Alum of the Month: Jason Lloyd

VIU Culinary Arts alum Jason Lloyd

From Canada's top apprentice, to working in some of the country's top kitchens, to his current position as Chair of VIU's Culinary Arts program, VIU alum Jason Lloyd reflects back on an exciting career.

December 6, 2019 - 5:00pm

Food and cooking have always interested Jason Lloyd. Growing up, family dinners were an important part of his life; after completing the Professional Cook Training/Culinary Arts program at VIU (then Malaspina College) in 1993, Lloyd’s eyes were opened to the wide range of opportunities the industry offers. Before returning to teach at his alma mater in 2011, Lloyd’s career included working in some of Canada’s top kitchens, being named top apprentice in Canada in 1996 and experimenting with various aspects of the industry, including competitions, consulting, food styling and catering. Throughout his career, Lloyd has always made a point of passing on his knowledge to others; he returned to VIU to scratch that itch more deeply. Now Chair of the Culinary Arts program, he loves watching students develop a professional work ethic, learn new skills and then move on to start their own careers.

 

What have you been up to since graduating?

After graduating, I went to the Pan Pacific Hotel in Vancouver to finish my apprenticeship, entered many culinary competitions and was named the top apprentice in Canada in 1996. I went on to work for other top chefs who are internationally recognized at the Creek Restaurant on Granville Island, then Fairmont Hotels at YVR. Just before coming back to VIU, I worked as executive chef of the Terminal City Club in Vancouver for nine years, entered more competitions, and then pursued consulting, food styling and catering. Currently I am the Chair of our Culinary Arts programs at VIU’s Nanaimo, Cowichan and Powell River campuses.   

 

Do you have a favourite workplace from your past?

Looking back on my career, I have very fond memories of the Terminal City Club, including the executive team, the staff, the iconic property and especially the club members. We had an incredible time using the best products available, entering competitions, working with charitable organizations and generally having fun!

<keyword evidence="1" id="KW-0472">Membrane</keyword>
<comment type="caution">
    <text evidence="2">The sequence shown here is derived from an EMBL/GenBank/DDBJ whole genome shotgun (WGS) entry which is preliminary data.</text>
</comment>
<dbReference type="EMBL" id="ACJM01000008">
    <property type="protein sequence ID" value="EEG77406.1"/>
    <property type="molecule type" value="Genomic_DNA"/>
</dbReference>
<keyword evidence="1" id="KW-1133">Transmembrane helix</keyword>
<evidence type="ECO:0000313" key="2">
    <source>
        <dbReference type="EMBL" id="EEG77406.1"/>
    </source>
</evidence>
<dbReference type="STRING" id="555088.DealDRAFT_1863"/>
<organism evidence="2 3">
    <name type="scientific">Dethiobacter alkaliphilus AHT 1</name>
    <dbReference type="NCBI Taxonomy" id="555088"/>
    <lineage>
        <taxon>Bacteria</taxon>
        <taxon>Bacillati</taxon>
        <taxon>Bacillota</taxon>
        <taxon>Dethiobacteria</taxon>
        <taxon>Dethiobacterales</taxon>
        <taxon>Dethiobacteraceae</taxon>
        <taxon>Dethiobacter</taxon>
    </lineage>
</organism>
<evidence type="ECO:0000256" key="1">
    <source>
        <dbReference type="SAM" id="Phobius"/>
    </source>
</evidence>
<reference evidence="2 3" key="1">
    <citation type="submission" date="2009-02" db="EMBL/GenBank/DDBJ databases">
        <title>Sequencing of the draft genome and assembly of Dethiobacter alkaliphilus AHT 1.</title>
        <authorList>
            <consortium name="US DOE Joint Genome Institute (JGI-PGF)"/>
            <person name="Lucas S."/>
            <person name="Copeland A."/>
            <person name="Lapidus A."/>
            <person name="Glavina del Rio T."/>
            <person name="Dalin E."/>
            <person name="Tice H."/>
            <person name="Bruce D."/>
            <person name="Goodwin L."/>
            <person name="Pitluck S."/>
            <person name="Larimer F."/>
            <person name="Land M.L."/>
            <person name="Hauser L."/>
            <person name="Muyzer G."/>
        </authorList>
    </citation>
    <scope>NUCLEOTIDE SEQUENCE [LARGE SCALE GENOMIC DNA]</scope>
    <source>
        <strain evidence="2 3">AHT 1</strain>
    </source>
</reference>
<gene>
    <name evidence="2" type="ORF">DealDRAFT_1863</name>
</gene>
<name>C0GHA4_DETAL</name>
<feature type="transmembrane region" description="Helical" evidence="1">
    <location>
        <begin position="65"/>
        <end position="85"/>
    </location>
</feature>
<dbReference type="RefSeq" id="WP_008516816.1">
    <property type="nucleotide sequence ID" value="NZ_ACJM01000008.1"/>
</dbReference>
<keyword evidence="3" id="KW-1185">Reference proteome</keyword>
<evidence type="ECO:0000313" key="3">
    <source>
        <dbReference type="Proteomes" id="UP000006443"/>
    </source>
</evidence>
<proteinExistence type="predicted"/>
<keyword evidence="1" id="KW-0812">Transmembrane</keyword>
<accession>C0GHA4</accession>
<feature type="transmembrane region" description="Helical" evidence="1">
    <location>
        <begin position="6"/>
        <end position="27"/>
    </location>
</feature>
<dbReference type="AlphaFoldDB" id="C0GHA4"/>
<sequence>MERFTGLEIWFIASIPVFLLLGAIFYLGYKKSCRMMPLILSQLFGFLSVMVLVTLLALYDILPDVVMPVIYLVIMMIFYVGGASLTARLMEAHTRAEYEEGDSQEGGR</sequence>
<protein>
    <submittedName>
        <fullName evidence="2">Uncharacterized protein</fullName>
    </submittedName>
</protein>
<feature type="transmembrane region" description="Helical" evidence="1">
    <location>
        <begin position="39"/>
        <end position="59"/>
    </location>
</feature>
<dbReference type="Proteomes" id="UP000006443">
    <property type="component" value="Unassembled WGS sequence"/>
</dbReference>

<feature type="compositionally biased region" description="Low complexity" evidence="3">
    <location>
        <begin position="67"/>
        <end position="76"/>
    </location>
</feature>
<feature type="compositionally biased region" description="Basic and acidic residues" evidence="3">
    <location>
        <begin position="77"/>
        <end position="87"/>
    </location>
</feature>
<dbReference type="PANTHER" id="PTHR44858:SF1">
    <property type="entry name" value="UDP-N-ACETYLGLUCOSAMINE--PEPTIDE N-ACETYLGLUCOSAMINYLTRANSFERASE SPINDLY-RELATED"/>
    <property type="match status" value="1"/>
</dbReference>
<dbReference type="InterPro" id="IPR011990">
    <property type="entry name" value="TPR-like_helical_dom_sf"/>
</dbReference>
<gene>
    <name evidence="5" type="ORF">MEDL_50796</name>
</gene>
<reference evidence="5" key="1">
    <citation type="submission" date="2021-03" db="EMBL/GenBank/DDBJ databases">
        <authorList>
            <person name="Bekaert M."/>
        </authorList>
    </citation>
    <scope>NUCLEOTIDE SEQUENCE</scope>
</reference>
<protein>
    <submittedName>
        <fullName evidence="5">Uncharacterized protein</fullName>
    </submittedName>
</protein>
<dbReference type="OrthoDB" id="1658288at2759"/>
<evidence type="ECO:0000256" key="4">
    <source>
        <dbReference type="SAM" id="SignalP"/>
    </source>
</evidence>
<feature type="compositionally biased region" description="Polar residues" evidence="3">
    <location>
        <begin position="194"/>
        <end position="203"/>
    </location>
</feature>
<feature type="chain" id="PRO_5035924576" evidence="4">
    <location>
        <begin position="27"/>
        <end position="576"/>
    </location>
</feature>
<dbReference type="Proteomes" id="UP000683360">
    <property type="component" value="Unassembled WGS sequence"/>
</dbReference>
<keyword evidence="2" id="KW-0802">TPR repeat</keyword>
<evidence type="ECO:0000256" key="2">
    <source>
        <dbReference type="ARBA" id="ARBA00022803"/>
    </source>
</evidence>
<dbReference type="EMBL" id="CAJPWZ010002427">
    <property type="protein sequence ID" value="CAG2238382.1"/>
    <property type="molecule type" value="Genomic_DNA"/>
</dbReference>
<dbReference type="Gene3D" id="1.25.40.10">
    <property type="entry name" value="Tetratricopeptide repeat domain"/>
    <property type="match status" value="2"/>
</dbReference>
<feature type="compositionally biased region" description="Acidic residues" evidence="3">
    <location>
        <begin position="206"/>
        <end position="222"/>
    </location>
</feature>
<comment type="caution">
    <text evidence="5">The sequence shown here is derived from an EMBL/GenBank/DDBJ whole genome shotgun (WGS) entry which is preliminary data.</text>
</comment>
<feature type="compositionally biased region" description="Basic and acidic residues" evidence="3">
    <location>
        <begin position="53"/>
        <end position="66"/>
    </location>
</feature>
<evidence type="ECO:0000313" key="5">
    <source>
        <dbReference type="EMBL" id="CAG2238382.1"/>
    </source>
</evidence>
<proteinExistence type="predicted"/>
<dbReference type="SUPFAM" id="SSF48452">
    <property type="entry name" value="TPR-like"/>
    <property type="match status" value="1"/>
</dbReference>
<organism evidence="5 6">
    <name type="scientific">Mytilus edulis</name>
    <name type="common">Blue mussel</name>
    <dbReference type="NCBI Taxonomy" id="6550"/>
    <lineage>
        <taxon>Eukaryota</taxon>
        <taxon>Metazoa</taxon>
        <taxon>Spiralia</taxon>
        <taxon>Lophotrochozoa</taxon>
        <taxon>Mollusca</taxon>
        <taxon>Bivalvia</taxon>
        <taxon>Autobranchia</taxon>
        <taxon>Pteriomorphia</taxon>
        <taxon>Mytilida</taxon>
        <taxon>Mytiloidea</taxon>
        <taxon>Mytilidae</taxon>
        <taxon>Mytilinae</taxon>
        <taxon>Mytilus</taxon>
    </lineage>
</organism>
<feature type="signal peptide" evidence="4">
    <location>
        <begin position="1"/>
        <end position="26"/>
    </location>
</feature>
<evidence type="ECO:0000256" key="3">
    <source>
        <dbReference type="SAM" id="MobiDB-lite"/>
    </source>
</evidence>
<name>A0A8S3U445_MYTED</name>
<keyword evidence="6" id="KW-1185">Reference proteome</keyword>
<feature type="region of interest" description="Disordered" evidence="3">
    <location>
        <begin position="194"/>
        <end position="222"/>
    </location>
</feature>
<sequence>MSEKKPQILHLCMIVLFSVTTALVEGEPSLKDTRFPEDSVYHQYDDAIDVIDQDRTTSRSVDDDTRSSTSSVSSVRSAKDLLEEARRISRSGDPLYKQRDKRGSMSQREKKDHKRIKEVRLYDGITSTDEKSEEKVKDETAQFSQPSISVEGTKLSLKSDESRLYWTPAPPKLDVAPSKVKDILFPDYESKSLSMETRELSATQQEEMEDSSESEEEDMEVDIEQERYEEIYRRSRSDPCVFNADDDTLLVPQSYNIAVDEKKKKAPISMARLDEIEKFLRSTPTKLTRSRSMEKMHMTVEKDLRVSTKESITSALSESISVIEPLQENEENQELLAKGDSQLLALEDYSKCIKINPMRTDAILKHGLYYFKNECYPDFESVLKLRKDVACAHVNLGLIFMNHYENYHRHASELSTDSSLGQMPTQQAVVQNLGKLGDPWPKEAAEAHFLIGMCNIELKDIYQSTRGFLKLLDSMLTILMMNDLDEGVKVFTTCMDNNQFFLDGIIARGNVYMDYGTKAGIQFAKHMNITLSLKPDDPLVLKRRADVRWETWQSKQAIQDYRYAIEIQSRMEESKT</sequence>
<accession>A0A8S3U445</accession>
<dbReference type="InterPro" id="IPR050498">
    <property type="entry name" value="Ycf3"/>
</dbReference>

What do you like most about your current job?

I really appreciate the opportunity to give back to the industry that treated me so well. Sending young cooks out to begin their career with new skills learned from our program is both exciting and rewarding.

 

What exciting things are coming up for Culinary Arts students?

Our field school to Brussels and Paris takes place in January 2020, then Skills Canada regional and provincial competitions in February and April. Hopefully we will have students competing in the national Skills Canada competition in June as well. Then before we know it, our convocation ceremonies will be here and we will send off the next round of students to their careers. 

 

What advice do you find yourself giving out most often to your students?

I often speak of ethics and the power to make changes in our industry. The way to a sustainable future in food lies with our new generations taking up an attitude of empowerment and their belief that everyone can influence positive change. If our students find innovative and positive ways to encourage customers to make ethical choices in restaurants and retail outlets, the market will change. Change is a long game in our industry – ethics, health and positive environmental choices will shape our future. 

 

Why is becoming a chef a rewarding career?

I would struggle to find another career that has as many different aspects and possibilities. There are no limits to the creativity, problem solving, self-employment opportunities, establishments, world travelling prospects and chances to explore new cuisines. One could easily spend several lifetimes learning about the global food industry and several more applying that knowledge! 


Tags: Culinary Arts | Our Alumni


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